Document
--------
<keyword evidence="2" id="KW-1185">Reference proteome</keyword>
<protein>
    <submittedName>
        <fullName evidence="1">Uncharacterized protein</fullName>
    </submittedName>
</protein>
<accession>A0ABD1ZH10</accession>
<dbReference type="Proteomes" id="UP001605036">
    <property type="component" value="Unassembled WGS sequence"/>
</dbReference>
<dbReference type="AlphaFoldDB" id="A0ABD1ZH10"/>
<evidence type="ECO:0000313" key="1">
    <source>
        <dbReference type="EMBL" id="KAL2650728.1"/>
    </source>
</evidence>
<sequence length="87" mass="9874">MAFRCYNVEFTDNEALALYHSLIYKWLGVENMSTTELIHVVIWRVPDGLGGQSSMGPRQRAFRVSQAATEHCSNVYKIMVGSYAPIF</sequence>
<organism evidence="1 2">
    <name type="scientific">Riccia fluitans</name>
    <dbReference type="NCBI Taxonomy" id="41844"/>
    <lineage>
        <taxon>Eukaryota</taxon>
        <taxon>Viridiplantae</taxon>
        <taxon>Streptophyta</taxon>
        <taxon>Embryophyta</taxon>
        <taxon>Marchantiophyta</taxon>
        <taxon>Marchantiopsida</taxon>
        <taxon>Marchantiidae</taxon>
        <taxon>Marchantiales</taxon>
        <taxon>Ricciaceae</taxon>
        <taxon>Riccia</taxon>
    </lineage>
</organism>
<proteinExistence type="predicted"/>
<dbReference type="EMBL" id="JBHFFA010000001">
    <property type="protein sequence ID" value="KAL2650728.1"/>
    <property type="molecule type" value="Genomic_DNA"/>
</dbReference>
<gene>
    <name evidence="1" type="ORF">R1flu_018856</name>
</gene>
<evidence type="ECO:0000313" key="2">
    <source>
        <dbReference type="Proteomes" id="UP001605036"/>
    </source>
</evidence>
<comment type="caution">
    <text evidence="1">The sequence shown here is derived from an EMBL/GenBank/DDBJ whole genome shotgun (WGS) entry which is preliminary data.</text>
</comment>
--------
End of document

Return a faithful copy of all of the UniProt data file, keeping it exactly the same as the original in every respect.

<keyword evidence="2" id="KW-1185">Reference proteome</keyword>
<protein>
    <submittedName>
        <fullName evidence="1">Uncharacterized protein</fullName>
    </submittedName>
</protein>
<accession>A0ABD1ZH10</accession>
<dbReference type="Proteomes" id="UP001605036">
    <property type="component" value="Unassembled WGS sequence"/>
</dbReference>
<dbReference type="AlphaFoldDB" id="A0ABD1ZH10"/>
<evidence type="ECO:0000313" key="1">
    <source>
        <dbReference type="EMBL" id="KAL2650728.1"/>
    </source>
</evidence>
<sequence length="87" mass="9874">MAFRCYNVEFTDNEALALYHSLIYKWLGVENMSTTELIHVVIWRVPDGLGGQSSMGPRQRAFRVSQAATEHCSNVYKIMVGSYAPIF</sequence>
<organism evidence="1 2">
    <name type="scientific">Riccia fluitans</name>
    <dbReference type="NCBI Taxonomy" id="41844"/>
    <lineage>
        <taxon>Eukaryota</taxon>
        <taxon>Viridiplantae</taxon>
        <taxon>Streptophyta</taxon>
        <taxon>Embryophyta</taxon>
        <taxon>Marchantiophyta</taxon>
        <taxon>Marchantiopsida</taxon>
        <taxon>Marchantiidae</taxon>
        <taxon>Marchantiales</taxon>
        <taxon>Ricciaceae</taxon>
        <taxon>Riccia</taxon>
    </lineage>
</organism>
<proteinExistence type="predicted"/>
<dbReference type="EMBL" id="JBHFFA010000001">
    <property type="protein sequence ID" value="KAL2650728.1"/>
    <property type="molecule type" value="Genomic_DNA"/>
</dbReference>
<gene>
    <name evidence="1" type="ORF">R1flu_018856</name>
</gene>
<evidence type="ECO:0000313" key="2">
    <source>
        <dbReference type="Proteomes" id="UP001605036"/>
    </source>
</evidence>
<comment type="caution">
    <text evidence="1">The sequence shown here is derived from an EMBL/GenBank/DDBJ whole genome shotgun (WGS) entry which is preliminary data.</text>
</comment>